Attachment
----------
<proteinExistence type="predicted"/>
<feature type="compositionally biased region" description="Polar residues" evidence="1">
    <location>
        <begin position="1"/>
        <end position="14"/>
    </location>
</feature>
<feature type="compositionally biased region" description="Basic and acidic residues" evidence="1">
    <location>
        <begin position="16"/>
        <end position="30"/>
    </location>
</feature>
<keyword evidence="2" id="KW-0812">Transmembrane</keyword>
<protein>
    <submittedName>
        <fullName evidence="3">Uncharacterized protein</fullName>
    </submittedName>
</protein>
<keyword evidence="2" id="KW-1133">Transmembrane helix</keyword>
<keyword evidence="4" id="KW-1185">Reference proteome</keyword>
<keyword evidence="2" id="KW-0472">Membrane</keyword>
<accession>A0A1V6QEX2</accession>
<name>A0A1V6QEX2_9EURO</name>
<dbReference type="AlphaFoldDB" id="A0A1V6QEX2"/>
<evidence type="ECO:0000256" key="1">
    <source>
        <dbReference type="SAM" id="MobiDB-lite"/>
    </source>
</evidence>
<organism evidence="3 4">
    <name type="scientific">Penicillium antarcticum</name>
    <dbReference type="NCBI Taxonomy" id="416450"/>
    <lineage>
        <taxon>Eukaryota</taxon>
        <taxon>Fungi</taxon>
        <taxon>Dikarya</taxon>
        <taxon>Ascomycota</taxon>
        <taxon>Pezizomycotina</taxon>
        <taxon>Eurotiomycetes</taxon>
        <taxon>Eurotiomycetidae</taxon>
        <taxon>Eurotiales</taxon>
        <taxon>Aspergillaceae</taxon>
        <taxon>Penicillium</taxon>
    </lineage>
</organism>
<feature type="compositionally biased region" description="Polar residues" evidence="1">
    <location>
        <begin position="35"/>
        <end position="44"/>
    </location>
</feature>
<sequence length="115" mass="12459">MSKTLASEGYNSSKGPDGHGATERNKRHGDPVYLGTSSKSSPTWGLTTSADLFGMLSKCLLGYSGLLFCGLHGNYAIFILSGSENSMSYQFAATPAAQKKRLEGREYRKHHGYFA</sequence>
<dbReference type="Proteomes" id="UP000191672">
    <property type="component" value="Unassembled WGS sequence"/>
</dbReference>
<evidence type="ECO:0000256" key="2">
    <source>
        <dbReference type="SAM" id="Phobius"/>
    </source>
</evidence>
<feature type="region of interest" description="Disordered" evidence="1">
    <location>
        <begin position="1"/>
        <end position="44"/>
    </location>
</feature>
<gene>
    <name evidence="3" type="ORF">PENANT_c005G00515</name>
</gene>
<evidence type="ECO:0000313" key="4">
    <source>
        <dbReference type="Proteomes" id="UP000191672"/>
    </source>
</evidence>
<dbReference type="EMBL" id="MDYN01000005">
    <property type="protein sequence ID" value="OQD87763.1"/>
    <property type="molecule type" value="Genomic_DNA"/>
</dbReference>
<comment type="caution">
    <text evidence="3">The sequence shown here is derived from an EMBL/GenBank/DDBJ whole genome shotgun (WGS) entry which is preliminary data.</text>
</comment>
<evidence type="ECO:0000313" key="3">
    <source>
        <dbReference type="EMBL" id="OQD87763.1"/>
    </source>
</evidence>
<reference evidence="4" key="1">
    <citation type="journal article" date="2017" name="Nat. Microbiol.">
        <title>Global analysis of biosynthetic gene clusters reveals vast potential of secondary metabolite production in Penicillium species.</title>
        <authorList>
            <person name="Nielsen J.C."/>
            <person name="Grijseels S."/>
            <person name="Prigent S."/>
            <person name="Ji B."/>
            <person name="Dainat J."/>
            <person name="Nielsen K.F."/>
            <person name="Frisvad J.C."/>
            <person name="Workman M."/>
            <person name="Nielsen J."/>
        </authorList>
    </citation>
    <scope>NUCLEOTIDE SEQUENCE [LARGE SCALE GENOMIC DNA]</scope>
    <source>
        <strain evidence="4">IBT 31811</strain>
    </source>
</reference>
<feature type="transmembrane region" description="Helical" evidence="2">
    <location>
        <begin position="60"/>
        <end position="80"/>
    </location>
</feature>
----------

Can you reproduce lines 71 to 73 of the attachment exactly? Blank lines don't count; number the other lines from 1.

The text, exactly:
<evidence type="ECO:0000313" key="4">
    <source>
        <dbReference type="Proteomes" id="UP000191672"/>